GM is to establish the Wallace Battery Cell Innovation Center – a state-of-the-art new facility where it will develop cost-effective battery technologies that enable longer vehicle ranges. The facility will be located GM’ Global Technical Center in Warren, Michigan, with construction underway and scheduled for completion in mid-2022.
Large-format, prototype lithium-metal battery cells will be built at the facility – which could be as large as 1,000mm, nearly twice the size of the initial Ultium pouch cells – based on GM’s proprietary formula. The aim is for the first prototype cells to be built in the fourth quarter of 2022.
The team will experiment with many types of future battery chemistries in addition to lithium-metal, including pure silicon and solid-state, along with different cell form factors. Batteries ranging in energy density from 600Wh/l to 1,200Wh/l as well as crucial battery cell ingredients such as cell active materials will be developed.
Housed there will be cell test chambers, cell formation chambers, a material synthesis lab where engineers can design cathode active materials, a slurry mixing and processing lab, a coating room, electrolyte production lab, and a forensics lab with material analysis equipment and advanced software.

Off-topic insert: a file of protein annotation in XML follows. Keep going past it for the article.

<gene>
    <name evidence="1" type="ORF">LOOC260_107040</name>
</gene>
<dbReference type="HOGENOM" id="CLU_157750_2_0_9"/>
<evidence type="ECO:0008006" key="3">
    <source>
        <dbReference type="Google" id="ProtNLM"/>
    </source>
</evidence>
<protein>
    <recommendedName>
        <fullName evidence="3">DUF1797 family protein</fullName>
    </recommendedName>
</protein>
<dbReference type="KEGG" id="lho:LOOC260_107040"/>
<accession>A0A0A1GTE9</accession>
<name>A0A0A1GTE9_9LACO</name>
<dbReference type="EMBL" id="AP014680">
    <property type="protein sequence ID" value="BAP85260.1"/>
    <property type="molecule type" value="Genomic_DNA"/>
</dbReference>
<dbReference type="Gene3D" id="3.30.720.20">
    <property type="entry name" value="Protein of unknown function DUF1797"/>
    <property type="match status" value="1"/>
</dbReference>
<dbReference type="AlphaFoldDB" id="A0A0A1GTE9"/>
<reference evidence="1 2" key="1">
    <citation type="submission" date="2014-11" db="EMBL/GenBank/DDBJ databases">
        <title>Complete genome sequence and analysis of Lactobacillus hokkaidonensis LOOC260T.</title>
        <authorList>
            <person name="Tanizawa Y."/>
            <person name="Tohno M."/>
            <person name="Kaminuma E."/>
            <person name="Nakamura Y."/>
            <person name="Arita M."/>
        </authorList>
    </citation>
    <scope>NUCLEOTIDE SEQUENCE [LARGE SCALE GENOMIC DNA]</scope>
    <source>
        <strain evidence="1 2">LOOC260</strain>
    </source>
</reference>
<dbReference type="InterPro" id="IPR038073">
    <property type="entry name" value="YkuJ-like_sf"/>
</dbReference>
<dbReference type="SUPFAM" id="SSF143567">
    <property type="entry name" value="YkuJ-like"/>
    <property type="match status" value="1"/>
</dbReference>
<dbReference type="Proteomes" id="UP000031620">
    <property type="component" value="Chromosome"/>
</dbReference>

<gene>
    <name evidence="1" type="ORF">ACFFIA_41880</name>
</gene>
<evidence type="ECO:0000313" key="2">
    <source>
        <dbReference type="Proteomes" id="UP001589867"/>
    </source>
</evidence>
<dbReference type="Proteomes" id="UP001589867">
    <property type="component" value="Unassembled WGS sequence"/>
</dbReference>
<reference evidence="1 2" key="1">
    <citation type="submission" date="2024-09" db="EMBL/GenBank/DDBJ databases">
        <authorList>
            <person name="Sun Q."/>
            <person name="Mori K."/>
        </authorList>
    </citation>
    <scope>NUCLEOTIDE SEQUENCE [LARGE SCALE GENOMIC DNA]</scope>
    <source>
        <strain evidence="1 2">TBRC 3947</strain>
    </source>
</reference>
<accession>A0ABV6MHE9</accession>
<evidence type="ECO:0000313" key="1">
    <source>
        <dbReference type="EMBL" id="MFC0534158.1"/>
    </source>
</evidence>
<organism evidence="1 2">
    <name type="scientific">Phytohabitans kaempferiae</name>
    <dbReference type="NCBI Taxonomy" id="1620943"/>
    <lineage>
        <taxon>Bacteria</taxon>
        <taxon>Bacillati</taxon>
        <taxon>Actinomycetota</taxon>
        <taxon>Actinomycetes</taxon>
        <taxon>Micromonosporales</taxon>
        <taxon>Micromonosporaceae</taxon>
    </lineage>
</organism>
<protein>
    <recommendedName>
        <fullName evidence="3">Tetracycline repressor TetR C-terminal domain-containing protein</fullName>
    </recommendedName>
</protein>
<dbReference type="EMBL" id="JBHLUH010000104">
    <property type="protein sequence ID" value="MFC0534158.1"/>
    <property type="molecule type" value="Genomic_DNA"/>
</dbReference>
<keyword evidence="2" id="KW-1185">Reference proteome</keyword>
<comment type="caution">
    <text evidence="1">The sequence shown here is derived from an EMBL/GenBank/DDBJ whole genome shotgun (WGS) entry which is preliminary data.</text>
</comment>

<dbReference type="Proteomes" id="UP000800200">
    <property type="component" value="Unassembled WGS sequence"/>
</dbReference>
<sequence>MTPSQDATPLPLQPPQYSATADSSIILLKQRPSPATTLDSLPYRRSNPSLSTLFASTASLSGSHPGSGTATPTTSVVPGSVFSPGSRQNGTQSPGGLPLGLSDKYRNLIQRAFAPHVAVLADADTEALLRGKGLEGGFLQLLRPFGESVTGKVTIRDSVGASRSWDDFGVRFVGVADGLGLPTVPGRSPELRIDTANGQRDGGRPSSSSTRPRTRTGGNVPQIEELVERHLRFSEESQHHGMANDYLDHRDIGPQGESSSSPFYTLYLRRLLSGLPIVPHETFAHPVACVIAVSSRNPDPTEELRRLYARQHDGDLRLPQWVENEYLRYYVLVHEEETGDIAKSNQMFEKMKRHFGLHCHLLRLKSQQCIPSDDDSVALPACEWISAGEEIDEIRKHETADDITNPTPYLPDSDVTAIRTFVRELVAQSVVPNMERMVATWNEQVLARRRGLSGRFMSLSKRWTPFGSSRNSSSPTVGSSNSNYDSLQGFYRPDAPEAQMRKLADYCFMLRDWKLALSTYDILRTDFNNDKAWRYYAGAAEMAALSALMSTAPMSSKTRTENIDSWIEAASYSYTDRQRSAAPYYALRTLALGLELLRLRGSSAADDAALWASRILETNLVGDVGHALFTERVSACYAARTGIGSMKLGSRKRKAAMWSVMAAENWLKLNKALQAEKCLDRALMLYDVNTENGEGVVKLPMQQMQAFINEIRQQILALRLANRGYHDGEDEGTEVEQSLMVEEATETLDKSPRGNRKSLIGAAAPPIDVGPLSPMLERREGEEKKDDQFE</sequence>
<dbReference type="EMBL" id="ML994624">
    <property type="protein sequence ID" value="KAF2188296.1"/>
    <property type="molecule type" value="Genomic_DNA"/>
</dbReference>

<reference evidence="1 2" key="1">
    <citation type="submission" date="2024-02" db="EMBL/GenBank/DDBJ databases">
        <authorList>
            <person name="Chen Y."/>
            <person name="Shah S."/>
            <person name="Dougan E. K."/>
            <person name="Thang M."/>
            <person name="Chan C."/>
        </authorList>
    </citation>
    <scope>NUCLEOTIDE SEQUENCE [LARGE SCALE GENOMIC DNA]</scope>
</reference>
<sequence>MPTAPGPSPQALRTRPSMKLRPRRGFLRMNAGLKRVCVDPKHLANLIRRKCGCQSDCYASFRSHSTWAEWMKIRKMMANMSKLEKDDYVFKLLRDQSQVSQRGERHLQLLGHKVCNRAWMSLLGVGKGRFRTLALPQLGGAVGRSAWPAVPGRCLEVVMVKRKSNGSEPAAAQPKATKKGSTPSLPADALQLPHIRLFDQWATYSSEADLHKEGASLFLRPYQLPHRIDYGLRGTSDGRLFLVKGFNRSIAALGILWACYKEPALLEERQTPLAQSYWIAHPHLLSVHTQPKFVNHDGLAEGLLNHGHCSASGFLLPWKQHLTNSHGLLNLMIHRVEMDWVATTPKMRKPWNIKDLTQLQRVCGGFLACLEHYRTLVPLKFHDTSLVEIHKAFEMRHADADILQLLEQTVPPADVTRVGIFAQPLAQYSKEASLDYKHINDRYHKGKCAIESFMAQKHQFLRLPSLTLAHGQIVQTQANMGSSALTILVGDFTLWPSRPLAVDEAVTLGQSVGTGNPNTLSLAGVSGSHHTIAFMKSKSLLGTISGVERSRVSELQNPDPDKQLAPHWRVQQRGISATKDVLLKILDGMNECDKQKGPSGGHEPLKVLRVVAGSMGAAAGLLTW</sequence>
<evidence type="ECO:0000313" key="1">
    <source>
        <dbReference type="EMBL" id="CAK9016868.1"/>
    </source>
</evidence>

“The Wallace Center will significantly ramp up development and production of our next-generation Ultium batteries and our ability to bring next-generation EV batteries to market. The addition of the Wallace Center is a massive expansion of our battery development operations and will be a key part of our plan to build cells that will be the basis of more affordable EVs with longer range in the future,” said Doug Parks, GM executive vice president, global product development, purchasing and supply chain.
The facility is designed for growth, with the initial footprint projected to grow by at least three times, and there is room for additional investment as the demand for EVs increases. The facility will connect GM’s network of battery development sites located on its Global Technical Center campus. This includes the OEM’s Research and Development Chemical and Materials’ Subsystems Lab, which currently leads the company’s battery development, and the Estes Battery Systems Lab.
A data farm will enable GM’s battery development team to harness the latest artificial intelligence breakthroughs, with all the battery-related processes inside and outside of the lab tied together in one, huge cloud.
GM will also be able to develop production methods that can quickly be deployed at the company’s battery cell manufacturing plants, including at the company’s joint ventures with LG Energy Solution in Lordstown, Ohio, and Spring Hill, Tennessee, and other undisclosed locations in the USA.
Ultimately, the center will play a pivotal role in advancing GM’s all-electric vehicle roadmap and commercializing next-generation solutions, with integration of technologies from GM-affiliated battery innovators – helping the OEM to reach its goal of at least 60% lower battery costs with the next generation of Ultium.